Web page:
About Stephen Rodefer
Stephen Rodefer (November 20, 1940 – August 22, 2015) was an American poet and painter who lived in Paris and London. Born in Bellaire, Ohio, he knew many of the early beat and Black Mountain poets, including Allen Ginsberg, Gregory Corso, Charles Olson, and Robert Creeley. Rodefer, one of the original LANGUAGE poets, taught at many universities, including Cambridge University, UC Berkeley, UC San Diego, San Francisco State, and the American University of Paris. Rodefer was the first American poet to be offered a Fellowship at Cambridge University.
With graduate degrees from the State University of New York (SUNY) Buffalo and from San Francisco State University, Rodefer was the author of One or Two Love Poems from the White World, The Bell Clerk's Tears Keep Flowing, Four Lectures (which was a winner of the American Poetry Center’s Annual Book Award), Oriflamme Day (with poet Benjamin Friedlander), Emergency Measures, Passing Duration, Leaving, Erasures, Left Under A Cloud, Call It Thought, and Mon Canard, among other titles.
His essay on canon-formation, "The Age in its Cage: A Note to Mr Mendelssohn on the Sociologic Allegory of Literature and the Deformation of the Canonymous", was featured in the Chicago Review, and that literary journal published a special issue devoted entirely to his work in 2008.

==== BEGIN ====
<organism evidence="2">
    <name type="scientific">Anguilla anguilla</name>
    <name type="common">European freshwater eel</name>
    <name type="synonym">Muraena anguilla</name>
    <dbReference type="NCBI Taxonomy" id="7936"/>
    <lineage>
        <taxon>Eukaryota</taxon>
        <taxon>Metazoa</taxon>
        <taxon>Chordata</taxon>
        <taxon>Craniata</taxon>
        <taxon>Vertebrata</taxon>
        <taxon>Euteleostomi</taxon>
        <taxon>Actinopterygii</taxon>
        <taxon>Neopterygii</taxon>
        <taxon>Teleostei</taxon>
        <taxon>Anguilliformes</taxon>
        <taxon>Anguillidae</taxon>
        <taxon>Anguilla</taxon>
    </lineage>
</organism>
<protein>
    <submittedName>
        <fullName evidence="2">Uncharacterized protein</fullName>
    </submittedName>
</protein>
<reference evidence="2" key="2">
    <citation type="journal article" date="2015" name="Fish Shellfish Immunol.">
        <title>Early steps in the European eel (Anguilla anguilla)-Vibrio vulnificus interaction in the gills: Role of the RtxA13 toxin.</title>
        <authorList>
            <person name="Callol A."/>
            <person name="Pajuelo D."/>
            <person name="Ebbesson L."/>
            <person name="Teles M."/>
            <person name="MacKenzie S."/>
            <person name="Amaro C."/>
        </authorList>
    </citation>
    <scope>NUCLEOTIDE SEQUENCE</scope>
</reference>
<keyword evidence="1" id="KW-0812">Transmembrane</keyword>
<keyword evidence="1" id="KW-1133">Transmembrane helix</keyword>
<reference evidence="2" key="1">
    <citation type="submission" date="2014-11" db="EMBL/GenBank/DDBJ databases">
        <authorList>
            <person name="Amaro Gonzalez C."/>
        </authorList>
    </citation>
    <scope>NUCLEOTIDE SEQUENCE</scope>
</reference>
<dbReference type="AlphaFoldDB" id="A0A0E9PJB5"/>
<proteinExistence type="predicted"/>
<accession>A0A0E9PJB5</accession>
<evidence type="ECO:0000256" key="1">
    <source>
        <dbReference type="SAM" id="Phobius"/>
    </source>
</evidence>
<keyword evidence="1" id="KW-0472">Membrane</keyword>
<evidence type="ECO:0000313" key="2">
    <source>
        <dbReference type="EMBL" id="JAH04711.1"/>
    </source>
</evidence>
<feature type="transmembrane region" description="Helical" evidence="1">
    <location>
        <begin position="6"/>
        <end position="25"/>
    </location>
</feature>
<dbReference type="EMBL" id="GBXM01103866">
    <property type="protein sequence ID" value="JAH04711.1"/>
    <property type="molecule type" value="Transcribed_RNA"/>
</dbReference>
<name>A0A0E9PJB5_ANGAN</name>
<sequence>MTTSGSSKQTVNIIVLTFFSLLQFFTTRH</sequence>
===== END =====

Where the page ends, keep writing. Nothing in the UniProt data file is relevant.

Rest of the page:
In addition to Villon, Rodefer published translations of Sappho, selections from the Greek Anthology, Catullus, Lucretius, Dante, Baudelaire, Rilke, Frank O’Hara and the Cuban poet Noel Nicola.
His graphic work, LANGUAGE PICTURES, has been exhibited in recent years in New York, Los Angeles, Chicago, London, Paris and Prague.
Stephen Rodefer died at the age of 74 in his Paris atelier in August 2015. His papers (Stephen Rodefer Papers 1955-1994) are on permanent view at the Department of Special Collections, Green Library, Stanford University.
At the time of his death he was translating Baudelaire for a collection to be published next year, titled 'Baudelaire OH/Fever Flowers: Les fleurs du val.'